Olympic heroine Chen Shih-hsin (
In part two of this three-part series named "Where are they now?" we will visit Chen, the former taekwondo standout whose electrifying performance in Seoul and Barcelona in the 1992 Olympic Games as a member of Taiwan's Olympic squad, won the heart of the nation.
Chen has since moved on to successful careers in sports broadcasting, television shows and eventually her own business in handmade soaps.
PHOTO: CHEN YI-AN
Taekwondo competitions came natural to Chen and her 173cm, 51kg frame. Chen's arduous year-around training at the Zuoying National Sports Training Center were made easier with her sound work ethic and the full support of her parents.
Chen spent most of her teenage years striving for the right balance between academic achievements and athletic excellence.
PHOTO: CHEN YI-AN
Chen's accomplishments in athletics gave her the opportunity to attend National Cheng Chi University, from which she received a degree in Business Administration in 1996.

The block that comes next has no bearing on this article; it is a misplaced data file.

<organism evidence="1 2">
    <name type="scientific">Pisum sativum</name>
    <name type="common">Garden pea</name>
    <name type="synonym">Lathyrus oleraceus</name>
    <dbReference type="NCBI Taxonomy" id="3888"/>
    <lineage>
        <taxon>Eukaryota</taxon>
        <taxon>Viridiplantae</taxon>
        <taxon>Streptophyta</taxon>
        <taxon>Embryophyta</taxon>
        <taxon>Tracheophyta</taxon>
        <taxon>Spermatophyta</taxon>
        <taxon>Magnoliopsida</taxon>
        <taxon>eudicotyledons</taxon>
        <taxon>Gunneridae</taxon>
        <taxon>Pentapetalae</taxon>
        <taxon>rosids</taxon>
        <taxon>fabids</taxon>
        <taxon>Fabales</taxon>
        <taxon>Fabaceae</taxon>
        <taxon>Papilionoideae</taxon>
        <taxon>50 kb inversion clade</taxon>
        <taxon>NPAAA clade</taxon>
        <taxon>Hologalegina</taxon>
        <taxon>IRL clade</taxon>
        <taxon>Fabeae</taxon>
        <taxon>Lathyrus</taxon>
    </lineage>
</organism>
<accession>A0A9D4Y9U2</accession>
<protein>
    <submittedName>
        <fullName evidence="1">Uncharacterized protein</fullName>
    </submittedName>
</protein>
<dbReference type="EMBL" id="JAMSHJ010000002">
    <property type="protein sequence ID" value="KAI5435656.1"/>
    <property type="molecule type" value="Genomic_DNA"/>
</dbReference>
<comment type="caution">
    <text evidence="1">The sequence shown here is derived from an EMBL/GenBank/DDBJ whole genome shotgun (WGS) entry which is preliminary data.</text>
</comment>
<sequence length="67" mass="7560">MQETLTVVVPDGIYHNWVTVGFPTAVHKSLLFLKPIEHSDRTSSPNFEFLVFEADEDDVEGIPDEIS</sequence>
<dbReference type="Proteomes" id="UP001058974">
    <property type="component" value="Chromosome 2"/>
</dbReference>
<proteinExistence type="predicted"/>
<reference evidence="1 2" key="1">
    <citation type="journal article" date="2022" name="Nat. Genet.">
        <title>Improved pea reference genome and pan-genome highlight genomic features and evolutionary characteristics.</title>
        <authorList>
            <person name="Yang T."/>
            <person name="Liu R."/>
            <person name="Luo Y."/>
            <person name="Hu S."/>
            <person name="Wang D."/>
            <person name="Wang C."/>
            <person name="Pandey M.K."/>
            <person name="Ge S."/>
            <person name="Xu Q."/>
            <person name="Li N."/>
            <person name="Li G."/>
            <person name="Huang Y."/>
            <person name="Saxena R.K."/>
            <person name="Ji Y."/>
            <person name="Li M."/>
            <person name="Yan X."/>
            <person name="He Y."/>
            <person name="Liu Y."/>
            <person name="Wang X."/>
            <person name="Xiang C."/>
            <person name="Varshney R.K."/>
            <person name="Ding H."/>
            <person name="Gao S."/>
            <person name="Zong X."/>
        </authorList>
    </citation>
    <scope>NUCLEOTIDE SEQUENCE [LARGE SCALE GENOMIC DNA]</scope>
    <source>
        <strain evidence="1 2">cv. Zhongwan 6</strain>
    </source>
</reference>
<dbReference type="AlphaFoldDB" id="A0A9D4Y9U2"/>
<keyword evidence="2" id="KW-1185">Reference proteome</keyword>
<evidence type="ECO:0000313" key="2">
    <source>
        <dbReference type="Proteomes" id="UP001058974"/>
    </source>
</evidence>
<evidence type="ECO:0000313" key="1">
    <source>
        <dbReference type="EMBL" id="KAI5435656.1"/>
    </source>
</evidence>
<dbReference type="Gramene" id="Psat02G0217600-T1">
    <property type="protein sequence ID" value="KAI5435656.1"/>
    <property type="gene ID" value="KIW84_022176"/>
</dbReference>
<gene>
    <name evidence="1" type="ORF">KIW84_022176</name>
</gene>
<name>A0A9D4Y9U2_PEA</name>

By then, Chen had formally retired from the world of taekwondo and was ready to take on a different challenge in the field of sports broadcasting as a sports anchor for a local television station.
"Interviewing other athletes was quite awkward for me at first because I had been so used to being the interviewee," Chen said. "The role reversal as the interviewer took some time for me to get used to."
Despite her initial awkwardness, Chen's outstanding performance as a sports anchorperson quickly gained her a standing in local mass-media circles, landing her additional offers to host her own children's program and a China-travel show.
Chen's transition from a top-ranked athlete to a new career in broadcasting was one of the most publicly witnessed transformations of a sports star in Taiwan.
taekwondo became an official Olympic event at the 2000 Sydney Olympic Games, which prompted Chen to attempt a return to competition in an effort to win "official" Olympic gold.
Even though she would eventually fail to qualify for the chance to represent her country in the 2000 Sydney Olympic Games, Chen's courageous effort to even consider such a campaign won tremendous respect from her fans nationwide.
BACK TO BUSINESS
Trying to put her business degree to good use, Chen recently decided to open her own handmade-soap boutique in a busy alley near Taipei's Sun Yat-san Memorial Hall when she is not occupied with projects for television.
"The drive to succeed in my soap boutique is the same as the one that had been with me every time I went out on a taekwondo mat," Chen said. "The only difference is that I don't have to constantly be No. 1 in my new role."
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